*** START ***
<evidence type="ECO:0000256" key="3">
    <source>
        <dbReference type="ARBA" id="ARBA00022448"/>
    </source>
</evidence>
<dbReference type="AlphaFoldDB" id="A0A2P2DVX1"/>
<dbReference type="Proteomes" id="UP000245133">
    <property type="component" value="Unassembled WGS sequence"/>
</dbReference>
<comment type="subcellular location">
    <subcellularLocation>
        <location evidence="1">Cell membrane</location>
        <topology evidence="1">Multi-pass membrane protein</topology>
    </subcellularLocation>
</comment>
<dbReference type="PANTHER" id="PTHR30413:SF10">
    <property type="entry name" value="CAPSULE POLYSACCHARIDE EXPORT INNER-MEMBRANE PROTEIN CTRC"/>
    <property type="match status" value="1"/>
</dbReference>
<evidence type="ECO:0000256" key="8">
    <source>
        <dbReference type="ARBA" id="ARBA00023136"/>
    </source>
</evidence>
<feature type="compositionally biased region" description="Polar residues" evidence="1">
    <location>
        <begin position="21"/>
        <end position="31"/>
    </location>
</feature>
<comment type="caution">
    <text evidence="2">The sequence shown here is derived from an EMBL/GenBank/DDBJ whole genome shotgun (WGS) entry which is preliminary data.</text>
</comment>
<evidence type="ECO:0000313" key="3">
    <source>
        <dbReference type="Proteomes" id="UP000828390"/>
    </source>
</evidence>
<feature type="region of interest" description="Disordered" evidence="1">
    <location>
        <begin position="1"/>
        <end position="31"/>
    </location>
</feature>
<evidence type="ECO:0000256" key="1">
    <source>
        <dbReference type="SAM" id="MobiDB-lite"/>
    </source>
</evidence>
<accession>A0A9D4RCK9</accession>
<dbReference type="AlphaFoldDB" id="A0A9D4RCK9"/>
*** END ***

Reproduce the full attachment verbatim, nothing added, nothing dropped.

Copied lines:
<evidence type="ECO:0000256" key="3">
    <source>
        <dbReference type="ARBA" id="ARBA00022448"/>
    </source>
</evidence>
<dbReference type="AlphaFoldDB" id="A0A2P2DVX1"/>
<dbReference type="Proteomes" id="UP000245133">
    <property type="component" value="Unassembled WGS sequence"/>
</dbReference>
<comment type="subcellular location">
    <subcellularLocation>
        <location evidence="1">Cell membrane</location>
        <topology evidence="1">Multi-pass membrane protein</topology>
    </subcellularLocation>
</comment>
<dbReference type="PANTHER" id="PTHR30413:SF10">
    <property type="entry name" value="CAPSULE POLYSACCHARIDE EXPORT INNER-MEMBRANE PROTEIN CTRC"/>
    <property type="match status" value="1"/>
</dbReference>
<evidence type="ECO:0000256" key="8">
    <source>
        <dbReference type="ARBA" id="ARBA00023136"/>
    </source>
</evidence>
<feature type="compositionally biased region" description="Polar residues" evidence="1">
    <location>
        <begin position="21"/>
        <end position="31"/>
    </location>
</feature>
<comment type="caution">
    <text evidence="2">The sequence shown here is derived from an EMBL/GenBank/DDBJ whole genome shotgun (WGS) entry which is preliminary data.</text>
</comment>
<evidence type="ECO:0000313" key="3">
    <source>
        <dbReference type="Proteomes" id="UP000828390"/>
    </source>
</evidence>
<feature type="region of interest" description="Disordered" evidence="1">
    <location>
        <begin position="1"/>
        <end position="31"/>
    </location>
</feature>
<evidence type="ECO:0000256" key="1">
    <source>
        <dbReference type="SAM" id="MobiDB-lite"/>
    </source>
</evidence>
<accession>A0A9D4RCK9</accession>
<dbReference type="AlphaFoldDB" id="A0A9D4RCK9"/>